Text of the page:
Musharraf promoted and protected some of the worst thieves in the country’s history during his 8 1/2 years in power, virtually institutionalising corruption on a grand scale. The MQM did not seem particularly outraged. Altaf Bhai is now talking about an independent foreign policy and not bowing to American dictates. Strange that this line should be coming from someone who seemed perfectly at ease when Musharraf was creating a virtual cult dedicated to bowing to American dictates.
But perhaps it’s just natural for Altaf to join the merry band of New Feudals such as Ansar Abbasi and Khawaja Sharif and all the others. Feudalism is in his blood. It’s certainly in the bood of MQM. Or rather, the blodd that MQM has spilled.
The MQM’s outrage or rather bombast against feudalism is also a bit surprising. Feudalism is alive in interior Sindh and southern Punjab. It is a waning if not an extinct force in the rest of Punjab and most of Pakhtunkhwa. But in Karachi and Hyderabad a new kind of feudalism has taken root, with the MQM protecting its turf and preserving its influence in a ruthless manner now lost to the dying force of feudalism elsewhere in the country.
Even as the country is drowning in the worst floods in Pakistan’s history, target killings continue in Karachi, their victims mostly the poor and the worst off along the social scale. This is a grim reminder of the kind of politics in play in Pakistan’s largest city and its commercial and industrial capital.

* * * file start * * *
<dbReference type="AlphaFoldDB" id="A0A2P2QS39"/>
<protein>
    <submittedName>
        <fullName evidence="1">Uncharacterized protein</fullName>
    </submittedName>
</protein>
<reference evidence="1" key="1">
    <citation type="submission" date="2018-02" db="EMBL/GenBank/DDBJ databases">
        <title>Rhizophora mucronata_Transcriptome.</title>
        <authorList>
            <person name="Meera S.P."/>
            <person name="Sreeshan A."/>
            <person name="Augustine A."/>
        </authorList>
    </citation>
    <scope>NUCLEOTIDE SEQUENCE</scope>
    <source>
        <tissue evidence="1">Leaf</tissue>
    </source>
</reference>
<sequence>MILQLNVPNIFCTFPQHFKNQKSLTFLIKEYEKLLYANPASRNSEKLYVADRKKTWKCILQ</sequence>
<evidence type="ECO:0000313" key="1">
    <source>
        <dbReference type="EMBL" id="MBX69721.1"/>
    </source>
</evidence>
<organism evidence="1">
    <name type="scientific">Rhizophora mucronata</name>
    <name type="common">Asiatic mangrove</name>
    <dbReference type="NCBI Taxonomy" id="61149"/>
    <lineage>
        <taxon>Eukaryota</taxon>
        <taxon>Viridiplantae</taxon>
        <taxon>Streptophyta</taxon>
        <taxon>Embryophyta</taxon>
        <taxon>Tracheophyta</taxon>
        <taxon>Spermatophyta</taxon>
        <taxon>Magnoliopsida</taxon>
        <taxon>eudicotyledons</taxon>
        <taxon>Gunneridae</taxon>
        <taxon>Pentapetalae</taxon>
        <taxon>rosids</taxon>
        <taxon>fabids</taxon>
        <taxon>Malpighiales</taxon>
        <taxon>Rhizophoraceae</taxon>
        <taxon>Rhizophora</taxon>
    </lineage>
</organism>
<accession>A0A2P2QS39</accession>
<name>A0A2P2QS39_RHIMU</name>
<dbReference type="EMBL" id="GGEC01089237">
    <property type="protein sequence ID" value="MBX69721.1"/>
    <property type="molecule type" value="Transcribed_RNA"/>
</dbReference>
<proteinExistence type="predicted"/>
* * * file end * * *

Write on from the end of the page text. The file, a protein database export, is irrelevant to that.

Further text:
Once called the City of Lights–how distant that time seems–Karachi now is transfixed by the evil eye, organised and systematic violence at the service of politics, violence an integral part of the city’s increasingly disordered skyline. Traditional feudalism, a curse in every other sense, was positively benign compared to this new feudalism empowered or rather entrenched in Pakistan’s southern reaches.
Of course, as always, these New Feudals are also a brotherhood of convenience only, with no real principles to guide them other than the hope of a more prosperous next step in their careers. Perhaps Ansar Abbasi might want to watch his back.
To get a measure of this feudalism’s reach, and the aura it commands, we can look at another indicator. The media is free in all of Pakistan. It is less than free, its freedom tempered, in the afore-mentioned southern reaches. Hinting at things obliquely, talking in circles, is also an indication of this same power.
At the end of it all, Altaf’s move backfired.
But there is still hope in that this gambit has been attacked from all sides, the MQM as isolated on this score as it was on the evening of May 12. Which only goes to show that even the best masters of political timing can sometimes miscalculate and get things seriously wrong.
There’s an important reason for this and it’s quite simple. Despite the drawing room schemes of elitists and their media facilitators, the people aren’t interested in reliving the past. We’re interested in moving forward, and we’re not falling for the same old tricks by the same old tricksters. If Altaf Hussain and all the others really want to do right by the country, they’ll do right by the country and stop trying to only do right by themselves.